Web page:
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Movie Reviews

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    REVIEW | A Hero for Our Time: Gus Van Sant's "Milk"

    "Politics is theater," observes Harvey (Sean Penn) in Gus Van Sant's terrific "Milk." And sometimes, of course, theater -- or cinema -- is politics. When they first embarked on this project, Van Sant and screenwriter Dustin Lance Black could never have anticipated that 2008 would see the election of a minority candidate and former community organizer, running on a message of hope, to the highest office in the land, nor could they have expected that Obama's historic victory would coincide with the passage of Proposition 8 in California, delivering a major setback for the gay rights movement in the United States. But this is "Milk"'s political ...

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    REVIEW | Dream On: Tom Gustafson's "Were the World Mine"

    The least one could ask of a wish-fulfillment fantasy film is a little buoyancy and breeziness. Yet for all its good-natured intentions, Tom Gustafson's "Were the World Mine," in which a put-upon small-town gay teen converts his hopelessly straight town (including his corn-fed jock crush) to the pin...

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    REVIEW | Dull Flame: Shamim Sarif's "I Can't Think Straight"

    You would think that a cross-cultural, cross-religious lesbian romance should have enough built-in conflict to sustain an 80-minute feature, but Shamim Sarif's "I Can't Think Straight" slumps and stretches its way from its first uninspired set piece, an engagement party for Jordanian-Christian Tala ...

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    REVIEW | Close Encounters: Yair Hochner's "Antarctica"

    One can't accuse director Yair Hochner of not giving his target audiences what we want: in the opening fifteen minutes of the Israeli filmmaker's ensemble dramedy of hook-ups and hang-ups among a small group of gay men in Tel Aviv, he fills the screen with all manner of groping titillation. As one e...

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    REVIEW | Fan-dumb: Josh Koury's "We Are Wizards"

    Full disclosure: I have never read any of J.K. Rowling's Harry Potter novels. I have never seen any of the blockbuster movies based on her series. That I plan to never do so is not entirely because of any perceived intellectual and emotional poverty of these books and movies--I know plenty of smart ...

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    REVIEW | Yawn of the Dead: Vadim Glowna's "House of the Sleeping Beauties"

    Intended as a meditation on mortality and morality, Vadim Glowna's adaptation of a Yasunari Kawabata novel simultaneously strives towards portentous poeticism and thriller intrigue, but falls more into tawdry B-movie territory instead. Written, directed, and produced by the German filmmaker, who a...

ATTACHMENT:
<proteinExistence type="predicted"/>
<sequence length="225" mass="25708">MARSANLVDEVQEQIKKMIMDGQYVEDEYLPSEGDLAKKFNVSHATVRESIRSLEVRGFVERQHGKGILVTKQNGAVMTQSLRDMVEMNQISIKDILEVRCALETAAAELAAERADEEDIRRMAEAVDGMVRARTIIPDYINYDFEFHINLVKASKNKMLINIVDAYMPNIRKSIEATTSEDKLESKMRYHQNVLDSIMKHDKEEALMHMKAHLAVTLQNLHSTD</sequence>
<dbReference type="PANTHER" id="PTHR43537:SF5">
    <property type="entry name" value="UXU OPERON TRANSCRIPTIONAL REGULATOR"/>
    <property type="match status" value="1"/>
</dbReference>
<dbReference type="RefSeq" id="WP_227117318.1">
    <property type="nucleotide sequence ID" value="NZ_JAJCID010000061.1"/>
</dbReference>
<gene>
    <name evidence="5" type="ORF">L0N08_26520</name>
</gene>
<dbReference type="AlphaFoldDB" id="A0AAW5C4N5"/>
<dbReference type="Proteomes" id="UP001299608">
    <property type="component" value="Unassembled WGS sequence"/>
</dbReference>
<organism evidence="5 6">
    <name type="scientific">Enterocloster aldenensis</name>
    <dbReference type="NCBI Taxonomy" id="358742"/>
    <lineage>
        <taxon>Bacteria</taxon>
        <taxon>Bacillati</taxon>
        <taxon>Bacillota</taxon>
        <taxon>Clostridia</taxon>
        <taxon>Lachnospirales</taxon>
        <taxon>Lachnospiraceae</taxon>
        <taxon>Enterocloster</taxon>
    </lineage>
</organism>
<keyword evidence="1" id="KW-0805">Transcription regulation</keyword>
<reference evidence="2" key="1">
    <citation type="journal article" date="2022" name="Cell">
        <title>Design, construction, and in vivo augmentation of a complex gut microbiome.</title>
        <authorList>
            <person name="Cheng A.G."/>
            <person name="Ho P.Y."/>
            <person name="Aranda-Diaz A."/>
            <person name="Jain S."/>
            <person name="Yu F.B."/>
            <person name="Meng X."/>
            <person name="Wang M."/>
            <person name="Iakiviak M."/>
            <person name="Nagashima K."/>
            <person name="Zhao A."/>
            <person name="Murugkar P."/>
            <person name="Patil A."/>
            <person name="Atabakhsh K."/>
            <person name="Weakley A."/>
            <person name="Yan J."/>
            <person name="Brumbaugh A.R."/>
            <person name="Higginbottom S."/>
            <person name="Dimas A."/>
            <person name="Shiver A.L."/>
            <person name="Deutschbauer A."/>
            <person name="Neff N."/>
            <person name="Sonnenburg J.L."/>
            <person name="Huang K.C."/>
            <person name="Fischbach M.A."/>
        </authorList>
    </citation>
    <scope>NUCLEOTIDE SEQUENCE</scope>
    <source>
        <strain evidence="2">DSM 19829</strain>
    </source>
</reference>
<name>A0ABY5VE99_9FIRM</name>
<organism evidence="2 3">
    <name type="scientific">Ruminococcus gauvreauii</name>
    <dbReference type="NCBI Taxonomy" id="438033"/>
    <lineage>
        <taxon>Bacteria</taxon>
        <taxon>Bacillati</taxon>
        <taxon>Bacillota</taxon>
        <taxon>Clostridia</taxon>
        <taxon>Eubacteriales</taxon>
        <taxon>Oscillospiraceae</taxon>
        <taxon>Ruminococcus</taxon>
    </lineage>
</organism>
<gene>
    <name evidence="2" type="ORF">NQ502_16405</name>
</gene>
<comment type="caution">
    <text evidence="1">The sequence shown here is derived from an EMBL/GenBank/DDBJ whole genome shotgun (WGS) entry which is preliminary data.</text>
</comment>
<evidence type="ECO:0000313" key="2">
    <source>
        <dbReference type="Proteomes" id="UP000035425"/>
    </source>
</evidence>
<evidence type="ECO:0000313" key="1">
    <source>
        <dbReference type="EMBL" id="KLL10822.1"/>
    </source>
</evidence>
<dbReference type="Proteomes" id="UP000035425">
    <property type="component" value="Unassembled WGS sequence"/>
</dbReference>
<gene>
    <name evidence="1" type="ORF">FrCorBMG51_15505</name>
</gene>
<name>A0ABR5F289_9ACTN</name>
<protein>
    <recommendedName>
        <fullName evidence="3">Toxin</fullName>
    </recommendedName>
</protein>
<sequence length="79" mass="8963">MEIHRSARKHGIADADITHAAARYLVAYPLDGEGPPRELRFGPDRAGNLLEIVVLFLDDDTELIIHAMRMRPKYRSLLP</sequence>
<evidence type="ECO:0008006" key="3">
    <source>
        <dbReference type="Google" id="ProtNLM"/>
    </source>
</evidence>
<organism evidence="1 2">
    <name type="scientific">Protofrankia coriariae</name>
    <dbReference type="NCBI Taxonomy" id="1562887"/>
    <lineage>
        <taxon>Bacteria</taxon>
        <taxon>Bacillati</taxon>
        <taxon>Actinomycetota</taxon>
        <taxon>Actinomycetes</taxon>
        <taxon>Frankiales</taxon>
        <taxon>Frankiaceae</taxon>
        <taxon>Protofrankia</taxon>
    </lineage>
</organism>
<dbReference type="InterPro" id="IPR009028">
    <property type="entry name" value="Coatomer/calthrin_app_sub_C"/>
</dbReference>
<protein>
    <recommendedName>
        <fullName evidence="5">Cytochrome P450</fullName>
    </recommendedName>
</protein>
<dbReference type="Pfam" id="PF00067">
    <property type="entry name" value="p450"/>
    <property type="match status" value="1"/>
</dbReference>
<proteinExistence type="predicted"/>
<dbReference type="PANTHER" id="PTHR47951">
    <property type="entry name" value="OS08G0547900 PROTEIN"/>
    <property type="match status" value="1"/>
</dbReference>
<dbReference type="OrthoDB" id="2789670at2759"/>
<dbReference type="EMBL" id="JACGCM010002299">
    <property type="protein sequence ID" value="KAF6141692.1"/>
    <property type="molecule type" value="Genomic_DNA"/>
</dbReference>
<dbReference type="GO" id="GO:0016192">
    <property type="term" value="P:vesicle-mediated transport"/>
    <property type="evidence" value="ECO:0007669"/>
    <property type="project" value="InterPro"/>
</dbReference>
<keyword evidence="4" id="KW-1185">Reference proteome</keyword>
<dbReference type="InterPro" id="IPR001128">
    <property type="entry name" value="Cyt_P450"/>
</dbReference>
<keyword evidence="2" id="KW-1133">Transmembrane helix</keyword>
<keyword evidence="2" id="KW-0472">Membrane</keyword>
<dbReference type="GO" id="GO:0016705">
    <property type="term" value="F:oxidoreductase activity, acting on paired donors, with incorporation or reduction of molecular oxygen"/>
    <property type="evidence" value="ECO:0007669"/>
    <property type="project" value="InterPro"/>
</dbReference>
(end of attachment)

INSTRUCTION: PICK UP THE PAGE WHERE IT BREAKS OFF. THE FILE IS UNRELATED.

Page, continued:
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    REVIEW | You Can Go Home Again: Arnaud Desplechin's "A Christmas Tale"

    Though it often seems the nadir of schmaltz and sentimentality, the Hollywood Christmas movie has always been a bit bipolar. From "A Christmas Story" to "Gremlins," "National Lampoon's Christmas Vacation" to (undoubtedly) the forthcoming "Four Christmases," the subgenre requires a course of dysfunct...

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    REVIEW | Trivial Pursuit: Danny Boyle's "Slumdog Millionaire"

    A noisy, sub-Dickens update on the romantic tramp's tale, "Slumdog Millionaire" zips around a boy's hard-luck life with a strange verve. Ragtag children run through a labyrinthine Indian shantytown with a police officer in hot pursuit. Two boys ride atop a moving train, hanging upside down over the ...

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    REVIEW | Hack Attack: Darren Lynn Bousman's "Repo! The Genetic Opera"

    A helpful shortcut for negotiating the heaps of texts in this modern world: all attempts to give something familiar or antique a self-consciously edgy, gritty makeover can be, de facto, written off as terrible. Reassuring American songbook standards ("Over the Rainbow," "What a Wonderful World," etc...

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    REVIEW | The Other Side of the Fence: Mark Herman's "The Boy in the Striped Pajamas"

    For a little, promising while, "The Boy in the Striped Pajamas" seems to be a welcome, if belated, response to "Life Is Beautiful." Whereas Roberto Benigni's self-deifying exercise in Holocaust schmaltz--one of the most repugnant and false movies ever made--sincerely believes obliviousness (not imag...

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